Does My HSA Cover Over-the-Counter Medicine?
Health savings accounts (HSA) allow you to save money so you can pay for medical expenses tax-free. To contribute to an HSA, you must be covered under a high-deductible health plan (HDHP) and not enrolled in Medicare. In addition, you can’t be claimed as a dependent on another individual’s tax return from the previous year, or be covered under any health plan other than a qualified HDHP.
Since your HSA contributions are deposited into your account before taxes, they can lower your taxable income. You can use your HSA to pay off copays, coinsurance, and your deductible, as well as some expenses your health care plan may not cover.
“You might be surprised at all the ‘qualified medical expenses’ you can pay for using your HSA funds—everything from walk-in visits and surgical costs, to dental expenses, mental health services, vision care, prescription drugs, and much more,” explained Tom Torre, co-founder of Bend Financial, in an email to The Balance.
Since you’ll be able to spend the funds on anything you’d like without paying a penalty once you turn 65, an HSA can also be a great way to save for retirement. The money you save in your HSA will always be yours, even if you sign up for a new HDHP or get a new job. In addition, HSA contributions don’t have to just come from you. Your employer, an extended family member, or anyone else may contribute to the account. This can be a great perk, especially if you have a family to care for.
Historically, HSAs only allowed you to use funds for prescription medications, not over-the-counter (OTC) drugs, but that has changed as a result of the coronavirus pandemic. Here, we’ll explore how.
The Previous ACA Rules for OTC Medications
Under the Affordable Care Act (ACA), which was enacted in March 2010, over-the-counter medications were not considered qualified medical expenses for HSAs. The same rules applied for flexible spending accounts (FSAs)—pre-tax financial accounts often offered by employers. If you were dealing with heartburn, for example, you wouldn’t be able to use your HSA money to cover an over-the-counter drug like Tums or Prilosec. Instead, you’d have to pay for it out of pocket.
Changes Under the CARES Act
The Coronavirus Aid, Relief, and Economic Security (CARES) Act—enacted in March 2020—has changed the requirements for over-the-counter medication coverage. Since it was written into law, over-the-counter medical purchases can be reimbursed via an HSA or FSA without the need for a doctor’s prescription. This change is retroactive to Jan. 1, 2020, and has no expiration date.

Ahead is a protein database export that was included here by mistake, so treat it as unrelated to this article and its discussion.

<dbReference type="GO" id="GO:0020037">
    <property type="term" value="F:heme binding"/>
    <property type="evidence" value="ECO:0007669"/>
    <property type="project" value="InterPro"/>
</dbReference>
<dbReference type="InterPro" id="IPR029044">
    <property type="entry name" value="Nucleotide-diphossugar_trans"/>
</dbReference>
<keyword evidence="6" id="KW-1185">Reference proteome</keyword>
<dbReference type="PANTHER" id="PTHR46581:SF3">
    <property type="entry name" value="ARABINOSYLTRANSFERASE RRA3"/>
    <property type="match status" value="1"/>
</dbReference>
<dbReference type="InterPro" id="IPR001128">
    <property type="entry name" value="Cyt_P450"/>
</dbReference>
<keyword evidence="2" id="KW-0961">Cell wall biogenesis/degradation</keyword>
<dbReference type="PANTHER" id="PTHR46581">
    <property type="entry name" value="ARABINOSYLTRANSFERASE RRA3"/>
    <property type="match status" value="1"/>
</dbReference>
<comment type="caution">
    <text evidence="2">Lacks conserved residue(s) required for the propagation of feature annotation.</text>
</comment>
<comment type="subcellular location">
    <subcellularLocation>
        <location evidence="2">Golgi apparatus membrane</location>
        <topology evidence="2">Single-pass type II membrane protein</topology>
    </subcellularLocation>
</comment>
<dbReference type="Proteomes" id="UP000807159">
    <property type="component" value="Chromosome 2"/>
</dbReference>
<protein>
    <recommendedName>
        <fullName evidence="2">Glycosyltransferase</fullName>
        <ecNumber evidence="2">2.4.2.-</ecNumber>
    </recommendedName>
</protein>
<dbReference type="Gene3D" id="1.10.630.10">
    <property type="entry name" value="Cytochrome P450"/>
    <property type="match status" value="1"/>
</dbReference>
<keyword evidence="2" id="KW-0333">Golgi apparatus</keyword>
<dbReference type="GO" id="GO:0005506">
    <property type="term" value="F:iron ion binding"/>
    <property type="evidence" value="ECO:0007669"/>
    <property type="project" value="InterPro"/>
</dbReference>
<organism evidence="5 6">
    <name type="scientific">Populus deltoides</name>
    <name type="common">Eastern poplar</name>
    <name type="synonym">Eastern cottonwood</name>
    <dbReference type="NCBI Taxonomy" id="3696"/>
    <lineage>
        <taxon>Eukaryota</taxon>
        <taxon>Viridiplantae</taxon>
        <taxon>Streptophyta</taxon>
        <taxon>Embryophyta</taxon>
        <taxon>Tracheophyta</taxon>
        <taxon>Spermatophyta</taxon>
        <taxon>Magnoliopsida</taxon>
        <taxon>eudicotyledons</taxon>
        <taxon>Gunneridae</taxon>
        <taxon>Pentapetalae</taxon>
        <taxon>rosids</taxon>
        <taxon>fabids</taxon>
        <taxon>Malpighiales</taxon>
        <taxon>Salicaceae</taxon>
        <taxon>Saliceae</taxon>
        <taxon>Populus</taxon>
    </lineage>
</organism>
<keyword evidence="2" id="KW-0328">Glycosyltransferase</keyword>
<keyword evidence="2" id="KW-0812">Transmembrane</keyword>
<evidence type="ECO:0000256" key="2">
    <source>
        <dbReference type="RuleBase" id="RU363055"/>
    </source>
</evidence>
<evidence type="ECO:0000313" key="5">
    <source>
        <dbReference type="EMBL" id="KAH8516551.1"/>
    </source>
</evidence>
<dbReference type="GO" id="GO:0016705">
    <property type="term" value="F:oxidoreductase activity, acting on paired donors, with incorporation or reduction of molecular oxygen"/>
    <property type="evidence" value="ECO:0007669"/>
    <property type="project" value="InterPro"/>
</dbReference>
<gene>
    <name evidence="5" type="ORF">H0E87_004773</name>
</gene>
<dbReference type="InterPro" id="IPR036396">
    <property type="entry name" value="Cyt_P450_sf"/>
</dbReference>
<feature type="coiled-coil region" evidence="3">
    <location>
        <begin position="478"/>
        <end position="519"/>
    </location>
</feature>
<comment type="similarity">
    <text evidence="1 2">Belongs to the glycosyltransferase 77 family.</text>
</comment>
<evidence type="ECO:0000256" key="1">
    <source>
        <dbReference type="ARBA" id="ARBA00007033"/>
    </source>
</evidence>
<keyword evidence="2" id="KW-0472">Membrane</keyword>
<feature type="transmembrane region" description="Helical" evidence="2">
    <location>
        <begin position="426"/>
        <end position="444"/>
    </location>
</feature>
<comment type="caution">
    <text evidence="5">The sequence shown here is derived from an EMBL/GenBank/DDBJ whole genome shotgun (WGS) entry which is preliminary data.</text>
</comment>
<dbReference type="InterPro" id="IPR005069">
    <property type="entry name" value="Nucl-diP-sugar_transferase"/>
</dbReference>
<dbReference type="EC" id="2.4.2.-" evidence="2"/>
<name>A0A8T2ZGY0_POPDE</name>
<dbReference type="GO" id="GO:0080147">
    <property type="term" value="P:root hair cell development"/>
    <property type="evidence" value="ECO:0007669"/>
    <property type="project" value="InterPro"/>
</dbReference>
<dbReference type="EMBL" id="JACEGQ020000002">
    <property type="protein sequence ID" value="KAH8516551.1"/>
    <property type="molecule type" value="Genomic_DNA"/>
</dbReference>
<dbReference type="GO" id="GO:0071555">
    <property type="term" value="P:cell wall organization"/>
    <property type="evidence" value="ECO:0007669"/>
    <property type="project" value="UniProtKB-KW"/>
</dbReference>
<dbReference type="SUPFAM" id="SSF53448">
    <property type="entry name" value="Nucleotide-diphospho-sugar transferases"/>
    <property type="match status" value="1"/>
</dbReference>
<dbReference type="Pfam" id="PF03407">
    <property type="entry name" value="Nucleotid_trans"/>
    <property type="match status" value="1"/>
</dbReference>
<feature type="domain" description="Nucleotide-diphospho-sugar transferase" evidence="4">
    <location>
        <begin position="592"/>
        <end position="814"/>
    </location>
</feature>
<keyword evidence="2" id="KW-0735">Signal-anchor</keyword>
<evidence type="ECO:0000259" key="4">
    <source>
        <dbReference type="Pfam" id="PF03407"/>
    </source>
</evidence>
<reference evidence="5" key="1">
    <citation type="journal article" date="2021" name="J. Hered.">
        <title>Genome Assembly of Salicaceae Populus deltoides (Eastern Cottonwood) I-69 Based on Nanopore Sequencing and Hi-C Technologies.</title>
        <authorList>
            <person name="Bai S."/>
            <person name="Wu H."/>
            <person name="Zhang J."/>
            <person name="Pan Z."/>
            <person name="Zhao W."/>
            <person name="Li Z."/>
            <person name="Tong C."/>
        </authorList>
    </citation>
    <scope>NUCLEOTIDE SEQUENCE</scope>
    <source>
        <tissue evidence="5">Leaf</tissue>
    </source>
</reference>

HSA-Eligible Over-the-Counter Medications
The changes made under the CARES Act have significantly increased the number of products that qualify for reimbursement with an HSA. In addition to over-the-counter medication, such as pain relievers, anti-inflammatories, and cough syrup, shoppers can now purchase dozens of other products for varying needs. Baby cream, digestive aids, and sleep aids are just a few examples of what is now HSA-eligible. Also, for the first time in history, feminine hygiene products are included in the list of HSA-qualified OTC medical product expenses.
Funeral plans, beauty enhancement procedures, child care, and most other non-tangible, health-related expenses are not covered with your HSA. For a full list of what is and what is not covered with your HSA, visit the IRS official website and see publications 502 and 969.
How to Pay for OTC Expenses With Your HSA
There are a number of ways to use your HSA to pay for over-the-counter expenses. You may pay at the point of service with your HSA debit card, or you can pay out of pocket and reimburse yourself later with your HSA funds.
“Reimbursing yourself at a later time is especially useful if you choose to leverage your HSA’s unique ability to be used as a long-term investment vehicle,” Torre explained. When you invest funds in your HSA, your money has the chance to grow tax-free and be used in the future when you need it.
No matter which type of HSA reimbursement you choose, you’ll want to make sure you save the receipt and explanation of benefits (EOB) for the expense, in case you need to confirm its eligibility in the event of an IRS audit or another unforeseeable situation.